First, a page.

Linked by Thom Holwerda on Sun 5th Oct 2008 15:57 UTC
Windows There is one thing that really pushes my buttons, one thing that is sure to send me off on a rant on life, the universe, and everything. I have a 21" widescreen 1680x1050 display - which might not be large to some of the real geeks in here, but to me, it's pretty huge. With so much screen real estate, why oh why do my friends all still insist on maximising every window they come across when they sit down behind my computer? This - and more - is the subject of the latest post on Microsoft's Engineering 7 weblog.
Thread beginning with comment 332664
To read all comments associated with this story, please click here.
Maximizing windows...
by Novan_Leon on Mon 6th Oct 2008 15:36 UTC
Novan_Leon
Member since:
2005-12-07

I maximize Windows and I have a very large widescreen monitor. The functions I use most often are maximize, and minimize-all. I maximize for the following reasons:

1. Ninety-nine percent of tasks I perform don't require multiple windows to be open side-by-side. I would argue that most tasks don't require multiple windows to be open side-by-side. Why fiddle around with windows when you don't need it.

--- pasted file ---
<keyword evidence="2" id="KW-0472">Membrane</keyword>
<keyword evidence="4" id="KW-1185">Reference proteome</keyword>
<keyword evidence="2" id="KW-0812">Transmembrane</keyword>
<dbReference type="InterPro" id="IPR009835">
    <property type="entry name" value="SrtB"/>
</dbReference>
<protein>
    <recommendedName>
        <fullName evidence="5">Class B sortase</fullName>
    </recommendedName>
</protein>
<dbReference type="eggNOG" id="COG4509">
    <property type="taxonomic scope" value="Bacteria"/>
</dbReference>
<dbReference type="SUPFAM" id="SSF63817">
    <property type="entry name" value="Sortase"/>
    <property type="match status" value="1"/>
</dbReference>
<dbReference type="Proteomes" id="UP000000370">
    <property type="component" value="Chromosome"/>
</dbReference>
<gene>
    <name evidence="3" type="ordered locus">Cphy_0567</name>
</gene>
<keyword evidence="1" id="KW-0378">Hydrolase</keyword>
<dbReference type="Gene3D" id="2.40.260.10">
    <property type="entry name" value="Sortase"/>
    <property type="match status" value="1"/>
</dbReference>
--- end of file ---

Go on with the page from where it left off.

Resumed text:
2. When you maximize a window, you can close it simply by shooting the mouse up in to the upper right-hand corner and clicking (the X button becoming an 'infinite' target when maximized). To close a non-maximized window you have to carefully click on the X button, require additional time and effort.

3. Generally, the more screen real estate you can dedicate to your current task, the better.

Reply Score: 4

RE: Maximizing windows...
by irbis on Mon 6th Oct 2008 16:16 in reply to "Maximizing windows..."
irbis Member since:
2005-07-08

Generally, the more screen real estate you can dedicate to your current task, the better.

I mostly agree, especially if you are using an app like a web browser that clearly benefits from more screen space. But it just depends, of course, which should be pretty obvious too. The smaller the task and the app, the less desktop space you usually need for it, like when checking some system monitor or configuring small things only. Also, it may just be easier to, for example, copy and compare stuff in several windows, if they are both open side by side.

But - if you need to use several big applications simultaneously for a long time, and without using a tiling window manager - it can simply take too much time and energy to arrange and resize several windows, side by side, and make them use all the desktop space effectively. It can be much easier to navigate from a maximized window to another (or from a virtual desktop to another), by, for example, using the Alt + Tab method, or just by clicking the taskbar.

It should be made easier and faster to tile windows on desktop environments and operating systems (Linux, Windows etc.) by just pressing a button. Still waiting for that.

Reply Parent Score: 2